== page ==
Organisms respond to change in their internal and external environments AQA A2 Biology PART 5 of 9 TOPICS: Synaptic transmission

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Organisms respond to changes in their internal and external
environments (AQA A2 Biology) PART 5 of 9 TOPICS
Synaptic transmission:
The structure of a cholinergic synapse and neuromuscular junction should be known. The
acetylcholine receptor in the first image on the left is more better known as nicotinic cholinergic
receptor.
In a cholinergic synapse (this is the only synapse you need to know) an action potential increases
permeability of the presynaptic membrane by stimulating the Ca2+ ion gated channels to open. This
causes an influx of Ca2+ ions into the presynaptic knob down its concentration gradient by facilitated
diffusion. The high concentration of Ca2+ ions causes the vesicles of acetylcholine (neurotransmitters)
to fuse with the presynaptic membrane. NB: It is best to say acetylcholine than Ach because it gives
you more of an understanding and helps with questions if it says `acetylcholine' instead of Ach. If
you are going to use Ach it is important that you know what it is. Acetylcholine leaves the
presynaptic knob by exocytosis into the synaptic cleft. Acetylcholine diffuses across the synaptic cleft
and binds to the cholinergic receptors causing the Na ligand gated channels to open. This causes an
influx of Na+ ions into the postsynaptic neurone making the postsynaptic neurone depolarised and if
the threshold is met, an action potential is generated. The acetylcholine is removed from the synaptic
cleft by the enzyme acetylcholine esterase into products by complementary shapes to prevent a
continuous impulse. NB: Acetylcholine esterase can be abbreviated into Ache however it is best also
to refer to this enzyme as acetylcholine esterase as it will help you in questions that have this name.
The products are actively transported into the presynaptic knob by the use of Pi from ATP into vesicles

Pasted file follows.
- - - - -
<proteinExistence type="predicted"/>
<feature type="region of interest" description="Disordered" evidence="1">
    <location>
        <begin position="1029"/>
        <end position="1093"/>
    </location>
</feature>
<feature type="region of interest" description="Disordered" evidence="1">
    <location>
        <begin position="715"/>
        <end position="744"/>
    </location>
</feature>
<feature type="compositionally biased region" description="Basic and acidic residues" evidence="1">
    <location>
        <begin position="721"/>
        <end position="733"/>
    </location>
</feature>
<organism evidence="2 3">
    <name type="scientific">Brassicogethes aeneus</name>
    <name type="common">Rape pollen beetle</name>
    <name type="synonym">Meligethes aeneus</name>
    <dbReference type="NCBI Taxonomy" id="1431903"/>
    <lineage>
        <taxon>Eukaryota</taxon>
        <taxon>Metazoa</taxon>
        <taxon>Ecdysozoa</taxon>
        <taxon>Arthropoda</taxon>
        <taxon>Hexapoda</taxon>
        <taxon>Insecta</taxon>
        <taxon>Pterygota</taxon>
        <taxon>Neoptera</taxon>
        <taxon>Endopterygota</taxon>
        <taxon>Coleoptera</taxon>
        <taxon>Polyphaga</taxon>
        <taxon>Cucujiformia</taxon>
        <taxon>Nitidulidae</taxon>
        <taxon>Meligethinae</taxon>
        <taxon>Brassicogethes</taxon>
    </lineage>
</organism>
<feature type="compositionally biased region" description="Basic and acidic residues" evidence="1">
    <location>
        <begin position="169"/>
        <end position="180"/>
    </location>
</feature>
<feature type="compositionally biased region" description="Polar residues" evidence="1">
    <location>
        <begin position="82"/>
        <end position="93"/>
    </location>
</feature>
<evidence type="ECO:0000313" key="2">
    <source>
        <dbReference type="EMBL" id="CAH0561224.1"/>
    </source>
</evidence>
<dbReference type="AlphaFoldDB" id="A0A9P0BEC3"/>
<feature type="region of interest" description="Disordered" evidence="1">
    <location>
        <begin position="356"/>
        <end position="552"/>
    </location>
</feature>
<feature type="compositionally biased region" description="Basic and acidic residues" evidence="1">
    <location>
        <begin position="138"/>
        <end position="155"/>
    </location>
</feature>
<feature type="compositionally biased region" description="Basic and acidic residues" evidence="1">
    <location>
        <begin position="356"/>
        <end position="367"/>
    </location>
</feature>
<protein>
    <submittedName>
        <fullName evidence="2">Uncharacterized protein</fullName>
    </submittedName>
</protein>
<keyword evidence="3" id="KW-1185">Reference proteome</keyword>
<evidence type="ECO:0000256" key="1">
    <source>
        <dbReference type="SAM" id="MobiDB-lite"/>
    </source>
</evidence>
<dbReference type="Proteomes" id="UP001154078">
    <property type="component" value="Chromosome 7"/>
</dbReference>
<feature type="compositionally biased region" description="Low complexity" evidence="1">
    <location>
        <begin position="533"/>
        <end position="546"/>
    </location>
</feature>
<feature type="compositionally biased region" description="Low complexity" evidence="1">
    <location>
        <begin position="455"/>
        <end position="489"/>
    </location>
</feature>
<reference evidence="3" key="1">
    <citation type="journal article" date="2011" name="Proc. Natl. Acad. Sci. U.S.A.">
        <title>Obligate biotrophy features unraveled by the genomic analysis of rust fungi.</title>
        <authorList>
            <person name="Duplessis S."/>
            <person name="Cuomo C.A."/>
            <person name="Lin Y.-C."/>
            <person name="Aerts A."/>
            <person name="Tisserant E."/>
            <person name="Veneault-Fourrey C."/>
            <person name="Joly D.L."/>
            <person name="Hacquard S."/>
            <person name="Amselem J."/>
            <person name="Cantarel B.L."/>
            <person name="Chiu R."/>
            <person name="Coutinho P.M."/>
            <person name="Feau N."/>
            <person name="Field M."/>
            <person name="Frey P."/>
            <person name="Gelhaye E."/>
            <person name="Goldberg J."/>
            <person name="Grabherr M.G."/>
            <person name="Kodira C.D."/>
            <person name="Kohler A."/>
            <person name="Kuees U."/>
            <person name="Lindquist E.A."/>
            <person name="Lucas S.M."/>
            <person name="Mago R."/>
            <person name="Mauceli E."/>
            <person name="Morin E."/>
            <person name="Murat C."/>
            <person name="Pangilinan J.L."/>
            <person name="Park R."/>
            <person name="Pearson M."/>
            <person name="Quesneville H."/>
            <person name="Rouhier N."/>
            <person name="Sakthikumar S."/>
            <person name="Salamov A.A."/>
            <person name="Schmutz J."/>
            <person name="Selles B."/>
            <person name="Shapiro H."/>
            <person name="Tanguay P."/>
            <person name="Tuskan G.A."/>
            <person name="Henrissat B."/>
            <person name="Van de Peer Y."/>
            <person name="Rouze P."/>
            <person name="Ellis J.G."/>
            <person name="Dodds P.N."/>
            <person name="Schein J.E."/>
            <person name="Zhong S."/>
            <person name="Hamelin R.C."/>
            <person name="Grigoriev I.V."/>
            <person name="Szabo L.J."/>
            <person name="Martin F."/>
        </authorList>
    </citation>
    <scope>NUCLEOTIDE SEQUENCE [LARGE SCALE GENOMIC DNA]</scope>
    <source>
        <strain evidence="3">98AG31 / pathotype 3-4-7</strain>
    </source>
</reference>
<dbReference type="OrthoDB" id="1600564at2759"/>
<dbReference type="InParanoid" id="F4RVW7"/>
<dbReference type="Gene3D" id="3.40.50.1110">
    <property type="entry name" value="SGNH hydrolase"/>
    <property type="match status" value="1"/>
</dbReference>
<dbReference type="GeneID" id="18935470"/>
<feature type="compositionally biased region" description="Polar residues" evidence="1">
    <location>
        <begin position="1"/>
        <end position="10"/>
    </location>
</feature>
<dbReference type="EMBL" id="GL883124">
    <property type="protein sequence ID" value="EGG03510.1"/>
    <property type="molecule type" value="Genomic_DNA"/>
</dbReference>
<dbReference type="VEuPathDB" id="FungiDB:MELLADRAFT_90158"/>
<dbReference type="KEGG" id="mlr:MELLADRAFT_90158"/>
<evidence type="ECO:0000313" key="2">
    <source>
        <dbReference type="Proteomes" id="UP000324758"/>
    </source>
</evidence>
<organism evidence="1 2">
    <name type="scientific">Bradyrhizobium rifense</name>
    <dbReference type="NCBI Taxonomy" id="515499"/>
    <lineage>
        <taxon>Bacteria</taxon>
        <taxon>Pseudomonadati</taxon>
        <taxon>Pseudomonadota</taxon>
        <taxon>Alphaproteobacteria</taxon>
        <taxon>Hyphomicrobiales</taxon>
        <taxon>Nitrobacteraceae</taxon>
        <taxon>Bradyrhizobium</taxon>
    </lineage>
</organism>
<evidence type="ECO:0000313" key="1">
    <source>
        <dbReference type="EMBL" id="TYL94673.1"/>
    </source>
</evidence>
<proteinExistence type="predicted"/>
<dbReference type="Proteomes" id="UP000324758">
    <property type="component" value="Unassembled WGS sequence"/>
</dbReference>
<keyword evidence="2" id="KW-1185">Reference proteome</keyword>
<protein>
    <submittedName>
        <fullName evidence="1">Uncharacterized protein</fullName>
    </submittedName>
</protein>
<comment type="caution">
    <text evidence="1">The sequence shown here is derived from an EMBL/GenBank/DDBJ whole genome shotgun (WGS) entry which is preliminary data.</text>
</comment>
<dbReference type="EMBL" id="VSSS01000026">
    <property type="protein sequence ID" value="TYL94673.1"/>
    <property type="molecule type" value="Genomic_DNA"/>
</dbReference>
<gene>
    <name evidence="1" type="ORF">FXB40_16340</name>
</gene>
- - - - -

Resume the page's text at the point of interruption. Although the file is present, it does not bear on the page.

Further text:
to make acetylcholine. The Ca2+ ions are actively transported out of the presynaptic knob by the use
of Pi from ATP.
Above is an example of excitatory neurotransmitters. This is where the postsynaptic neurone is
depolarised leading to an action potential being fired when the threshold is met. Neurotransmitters
can also be inhibitory where they hyperpolarise the postsynaptic neurone by opening the K= ion gated
channels open.
Neuromuscular junctions work in exactly the same way however:
Postsynaptic membrane: The postsynaptic membrane of the muscle is deeply folded to form
clefts. This is where acetylcholine esterase is stored. NB: It is important that you say
postsynaptic membrane of the muscle and not postsynaptic membrane of a neurone as a
postsynaptic neurone is not involved in a neuromuscular junction.
Receptors: There are many more receptors on the postsynaptic membrane of the muscle than
on the postsynaptic membrane of a neurone.
Neurotransmitters: The acetylcholine are excitatory in every neuromuscular junction whereas
in the synapse it can be excitatory or inhibitory.

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Spatial summation is where many presynaptic neurones connect to one postsynaptic neurone. A small
amount of excitatory neurotransmitters can be enough for the threshold to be met in the
postsynaptic neurone and causing an action potential to be created. If some neurotransmitters are
inhibitory then the overall effect may not be an action potential as it will be difficult to meet the
threshold in the postsynaptic neurone.…read more

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